True Grit: The Best Predictor of Success

The pendulum is swinging towards non-cognitive traits, and one of them is grit. Thanks to some groundbreaking work by education researcher Angela Lee Duckwort of Penn State University, there’s reason to believe that developing grit, which she says is the quality of “living life like a marathon, not a sprint”, can transform lives. Discover more by watching her TED video here, but if you really can’t wait, scroll down to read the highlights of her research.



  • Grit is a significant predictor of future success. To study the effect of grit on achievement, Duckworth analysed individuals she and her team defined as having the characteristics of ‘grit’ and discovered that those individuals with ‘grit’ were invariably the most successful.
  • Grit can be described in various ways, but the underlying theme is commitment and loyalty to long-term goals, i.e.: not giving up on your long-term goals.
  • Little is offered by science on the role of grit, hence there is room for further research.
  • There is an inverse relationship between talent and grit. Data shows that there are many talented individuals who don’t possess grit, who don’t follow through on their commitments. However, being talented does not mean that you will not have grit.
  • Stanford University Professor Carol Dweck’s work on the ‘growth mindset’ is an enabler of grit. This is because a ‘growth mindset’ is rooted in the belief that the ability to learn is not fixed but is subject to change, for example through effort. By viewing failure as part of the process of learning, and not permanent, people are more likely to persevere and pursue their goals, i.e.: be “gritty”.
  • Studies corroborate the idea that when children learn that failure is not permanent, merely a part of the learning process, they are more likely to keep going when they fail.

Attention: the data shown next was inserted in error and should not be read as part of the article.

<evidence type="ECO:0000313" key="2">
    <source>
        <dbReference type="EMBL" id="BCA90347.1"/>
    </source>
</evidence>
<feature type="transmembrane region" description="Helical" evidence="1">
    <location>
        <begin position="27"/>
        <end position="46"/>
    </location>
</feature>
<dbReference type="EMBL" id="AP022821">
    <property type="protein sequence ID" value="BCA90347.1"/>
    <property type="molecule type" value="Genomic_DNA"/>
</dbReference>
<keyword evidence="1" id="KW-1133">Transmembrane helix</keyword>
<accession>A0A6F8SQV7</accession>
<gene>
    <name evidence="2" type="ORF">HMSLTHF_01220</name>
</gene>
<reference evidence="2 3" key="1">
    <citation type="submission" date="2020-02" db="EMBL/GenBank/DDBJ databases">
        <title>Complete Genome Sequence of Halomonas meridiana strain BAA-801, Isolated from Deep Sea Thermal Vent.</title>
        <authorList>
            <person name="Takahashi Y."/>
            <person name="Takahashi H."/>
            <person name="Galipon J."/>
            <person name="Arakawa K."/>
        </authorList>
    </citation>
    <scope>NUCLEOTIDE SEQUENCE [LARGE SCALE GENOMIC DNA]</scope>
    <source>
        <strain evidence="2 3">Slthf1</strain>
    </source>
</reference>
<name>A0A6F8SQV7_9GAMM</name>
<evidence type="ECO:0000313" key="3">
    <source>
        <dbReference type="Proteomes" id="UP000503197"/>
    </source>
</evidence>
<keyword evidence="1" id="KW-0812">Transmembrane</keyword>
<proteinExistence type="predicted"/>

Perhaps the most interesting finding from Duckworth’s research is that grit and talent are either not related or have an inverse relation. Yet it is rational to assume that being naturally good at something will lead you to invest time and effort in it. However, Duckworth finds that this is not the case. Many of those with talent (and without grit) will put in no more than the effort required to achieve a particular level of proficiency. In an interview with ASCD, she offers an interesting case study of New York cab drivers by way of illustration, which revealed that taxi drivers work the fewest hours when it is raining, in spite of the fact that they are likely to earn more money on rainy days. Speaking about the study, Duckworth comments that the cab drivers set for themselves an earning threshold that dictates whether they work (i.e.: not their ’grit’), and once that threshold is achieved, they choose not to work, even though working on rainy days would appear the rational decision, i.e.: to maximise their earnings.

Talent, it would seem, will only get you so far in life. You need grit, grit that will make sure you see “no limit, ceiling or threshold”. True grit.





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